On the eve of London Tech Week, Qlearsite hosted our second breakfast briefing of the year. We welcomed a community of Human Resources (HR) and technology professionals to Old Street to talk about Ethics and Artificial Intelligence (AI) in their organisation.
We were fortunate enough to be joined by 3 experts on this topic:
They shared their thoughts on the following questions:
Who do we hire? Who do we fire? Who do we promote? Who do we praise? Who do we develop?
These are the difficult types of questions that HR are faced with every day. HR is a branch of management where ethics really matters because their decisions can have a significant impact on the lives of the employees.
There are a multitude of different pressures that can create the conditions for potential ethical dilemmas and conflicts in HR. It is therefore paramount to have a set of moral principles that dictate an organisation’s behaviour, especially within the HR team.
Qlearsite consultant Charlotte Murray, recently wrote a blog on AI and Ethics – with great power comes great responsibility. Charlotte frames the ethical dilemmas that the implementation of AI poses to society and organisations, which provides great context to the broader arguments.
Tradition in HR has been that recruitment assessments, employee engagement analysis, appraisal processes were carried out by people, but AI can now carry out these tasks with significant time and cost savings. AI applications in this space have grown exponentially over the last decade helping management automate their processes and become far more strategic in their decision making.
However, Charlotte warns that while the possible applications of AI are endless, the unethical application of this technology risks exaggerating existing biases and inequalities within organisations. It is therefore imperative that HR leaders have a framework by which the assess the use of new technologies and embed ethical thinking in their evaluations.
In her talk, she highlighted examples demonstrating how a lack of ethical thinking in AI’s design process can lead to unfair, sometimes harmful outcomes. Now that AI can significantly alter the course of our lives, we need to act now before it is too late.
You can watch Charlotte’s entire talk below:
One of the big problems that we have is that there are a lot of ethical codes and frameworks out there, which one do we abide by?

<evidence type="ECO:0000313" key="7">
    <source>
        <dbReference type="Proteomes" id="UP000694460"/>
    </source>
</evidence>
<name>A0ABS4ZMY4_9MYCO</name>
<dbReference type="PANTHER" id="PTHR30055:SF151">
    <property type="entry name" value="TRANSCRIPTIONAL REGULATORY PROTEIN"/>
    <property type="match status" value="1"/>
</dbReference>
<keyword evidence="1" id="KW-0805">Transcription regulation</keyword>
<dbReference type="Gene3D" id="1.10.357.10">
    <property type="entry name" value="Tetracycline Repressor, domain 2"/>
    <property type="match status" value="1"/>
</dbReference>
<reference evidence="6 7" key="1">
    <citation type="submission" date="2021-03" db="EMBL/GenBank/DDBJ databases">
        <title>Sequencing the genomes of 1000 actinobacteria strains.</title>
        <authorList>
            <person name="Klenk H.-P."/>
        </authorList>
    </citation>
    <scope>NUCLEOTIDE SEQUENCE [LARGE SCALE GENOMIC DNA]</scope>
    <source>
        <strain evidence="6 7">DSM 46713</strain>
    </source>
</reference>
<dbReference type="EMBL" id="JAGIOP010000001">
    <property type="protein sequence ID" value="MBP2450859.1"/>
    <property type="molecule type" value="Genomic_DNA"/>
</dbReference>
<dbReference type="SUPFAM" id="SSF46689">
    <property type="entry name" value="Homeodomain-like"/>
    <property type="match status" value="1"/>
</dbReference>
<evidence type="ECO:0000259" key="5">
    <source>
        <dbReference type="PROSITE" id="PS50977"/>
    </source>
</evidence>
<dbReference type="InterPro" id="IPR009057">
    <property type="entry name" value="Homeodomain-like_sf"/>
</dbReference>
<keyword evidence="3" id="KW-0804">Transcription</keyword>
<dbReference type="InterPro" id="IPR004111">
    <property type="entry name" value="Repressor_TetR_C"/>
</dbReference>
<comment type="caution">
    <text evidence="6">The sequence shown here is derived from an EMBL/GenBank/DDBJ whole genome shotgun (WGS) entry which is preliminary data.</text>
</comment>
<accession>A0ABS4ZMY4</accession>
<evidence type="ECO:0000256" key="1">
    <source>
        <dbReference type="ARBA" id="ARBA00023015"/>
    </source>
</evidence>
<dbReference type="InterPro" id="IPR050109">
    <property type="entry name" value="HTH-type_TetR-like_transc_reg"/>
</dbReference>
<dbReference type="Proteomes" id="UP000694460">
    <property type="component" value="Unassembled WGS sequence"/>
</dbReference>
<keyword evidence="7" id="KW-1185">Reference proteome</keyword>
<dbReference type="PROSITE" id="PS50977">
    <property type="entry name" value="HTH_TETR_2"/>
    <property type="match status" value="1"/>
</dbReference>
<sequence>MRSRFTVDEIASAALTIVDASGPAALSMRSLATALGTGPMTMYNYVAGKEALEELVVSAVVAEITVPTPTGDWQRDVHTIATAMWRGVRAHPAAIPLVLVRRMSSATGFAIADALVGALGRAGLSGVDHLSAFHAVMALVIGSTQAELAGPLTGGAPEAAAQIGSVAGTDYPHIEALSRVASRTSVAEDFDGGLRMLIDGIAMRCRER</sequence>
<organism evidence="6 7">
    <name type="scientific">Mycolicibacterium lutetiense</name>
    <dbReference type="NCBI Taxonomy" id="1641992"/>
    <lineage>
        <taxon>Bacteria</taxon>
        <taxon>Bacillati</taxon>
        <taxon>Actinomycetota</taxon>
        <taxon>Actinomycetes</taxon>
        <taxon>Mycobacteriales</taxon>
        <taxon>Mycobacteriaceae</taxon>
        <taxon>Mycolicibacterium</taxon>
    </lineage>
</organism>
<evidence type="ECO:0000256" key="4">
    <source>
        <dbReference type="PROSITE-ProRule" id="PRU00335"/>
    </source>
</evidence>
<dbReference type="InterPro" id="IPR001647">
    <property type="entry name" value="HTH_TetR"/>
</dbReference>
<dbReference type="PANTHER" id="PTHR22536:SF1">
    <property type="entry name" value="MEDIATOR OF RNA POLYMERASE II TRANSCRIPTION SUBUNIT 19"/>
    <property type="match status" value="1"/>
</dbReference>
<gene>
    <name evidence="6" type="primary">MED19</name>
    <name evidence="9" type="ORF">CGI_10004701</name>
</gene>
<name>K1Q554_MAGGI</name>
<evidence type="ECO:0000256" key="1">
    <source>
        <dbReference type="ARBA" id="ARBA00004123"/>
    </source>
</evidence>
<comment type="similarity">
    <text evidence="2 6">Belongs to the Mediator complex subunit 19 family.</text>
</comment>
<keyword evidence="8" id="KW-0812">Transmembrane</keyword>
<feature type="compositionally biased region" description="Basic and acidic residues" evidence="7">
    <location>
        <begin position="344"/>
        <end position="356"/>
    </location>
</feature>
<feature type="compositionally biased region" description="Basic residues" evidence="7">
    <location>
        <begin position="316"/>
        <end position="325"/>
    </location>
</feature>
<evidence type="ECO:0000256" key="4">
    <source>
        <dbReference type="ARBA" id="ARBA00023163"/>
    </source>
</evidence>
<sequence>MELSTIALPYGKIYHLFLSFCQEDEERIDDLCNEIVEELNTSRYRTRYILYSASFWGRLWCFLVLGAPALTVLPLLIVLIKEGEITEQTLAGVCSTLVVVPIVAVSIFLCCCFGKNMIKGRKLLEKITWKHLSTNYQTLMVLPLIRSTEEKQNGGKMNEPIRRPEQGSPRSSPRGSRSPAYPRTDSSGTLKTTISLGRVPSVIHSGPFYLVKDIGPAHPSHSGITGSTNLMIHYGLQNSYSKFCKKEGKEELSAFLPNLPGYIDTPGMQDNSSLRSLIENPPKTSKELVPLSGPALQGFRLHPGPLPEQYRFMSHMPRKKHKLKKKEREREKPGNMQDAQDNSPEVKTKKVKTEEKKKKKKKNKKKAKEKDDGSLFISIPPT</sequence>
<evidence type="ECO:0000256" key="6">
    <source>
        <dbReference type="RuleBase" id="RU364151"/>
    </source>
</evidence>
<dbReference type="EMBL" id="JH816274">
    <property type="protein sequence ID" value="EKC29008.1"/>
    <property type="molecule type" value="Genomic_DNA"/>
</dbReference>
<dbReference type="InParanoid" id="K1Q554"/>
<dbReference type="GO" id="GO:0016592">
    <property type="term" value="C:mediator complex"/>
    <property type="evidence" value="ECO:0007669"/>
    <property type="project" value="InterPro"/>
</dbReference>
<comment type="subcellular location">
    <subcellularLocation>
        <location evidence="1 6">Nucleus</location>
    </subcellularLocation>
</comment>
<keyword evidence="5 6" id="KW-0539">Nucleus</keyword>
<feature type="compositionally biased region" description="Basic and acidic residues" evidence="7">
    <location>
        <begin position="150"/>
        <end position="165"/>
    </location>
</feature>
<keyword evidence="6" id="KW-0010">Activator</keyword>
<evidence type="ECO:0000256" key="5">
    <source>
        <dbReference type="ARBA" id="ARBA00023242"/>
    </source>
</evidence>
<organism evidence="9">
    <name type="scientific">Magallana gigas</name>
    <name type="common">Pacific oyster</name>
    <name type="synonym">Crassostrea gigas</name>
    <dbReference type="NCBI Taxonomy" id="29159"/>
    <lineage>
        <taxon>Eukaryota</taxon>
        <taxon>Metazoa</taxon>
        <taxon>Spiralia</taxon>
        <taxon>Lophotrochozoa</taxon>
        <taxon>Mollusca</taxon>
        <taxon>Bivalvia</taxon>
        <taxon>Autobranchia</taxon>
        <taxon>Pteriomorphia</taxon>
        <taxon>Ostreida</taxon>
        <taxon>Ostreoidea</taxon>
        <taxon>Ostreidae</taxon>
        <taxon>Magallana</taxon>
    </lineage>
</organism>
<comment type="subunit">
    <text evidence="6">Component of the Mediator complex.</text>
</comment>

Dr Caitlin McDonald believes this is because there are different view on what ethics means. There are also a multitude of different ethical questions that apply at different times depending upon the maturity of the technology you are implementing. If a particular vendor or technology is still in its proof of concept phase, you must be far more rigorous in your analysis of its potential outcomes than if something is far more mature.
Despite there being a plethora of different frameworks out there, Caitlin believed they generally all boil down to 4 key areas that should make up an effective ethical framework –
Each area is not mutually exclusive, you can’t have one without the rest. Ultimately, what you are striving for is accountability, for your ethical framework to have impact, there needs to be accountability at various stages in the process to ensure that there is a chain of responsibility within your organisation.
Ben Gilburt shared some useful tools that you can use in your assessment of ‘trustworthy AI’. For HR Practitioners looking to understand the validity of their current or new vendors, have a look at the Algorithm Impact Assessment (AI Now Institute) and the new Ethics Guidelines for Trustworthy AI (European Commission). You’ll be able to pick and choose from a list of questions depending upon the needs of your organisation.
It is important to be aware at this point that “There won’t necessarily a perfectly right and wrong option in your selection of a vendor” but Ben emphasised that it is more important to “make sure you’re making the decision based using a variety of decision makers and on data not simply gut instinct.”.
Finally, Artificial Intelligence can often be an intimidating prospect, particularly if you are not necessarily knowledgeable on its inner workings. Charlotte Murray offered some pragmatic advice to not be afraid to “Ask questions if you don’t understand – people get put off by AI because it sounds very inaccessible. But if you just ask the providers to detail what is going on ‘under the hood’, if they are not necessarily willing to go into too much detail, and make that information accessible, I think that is a bit of a red flag.”
Our next breakfast briefing will be happening early September, and we look forward to sharing the details with you soon.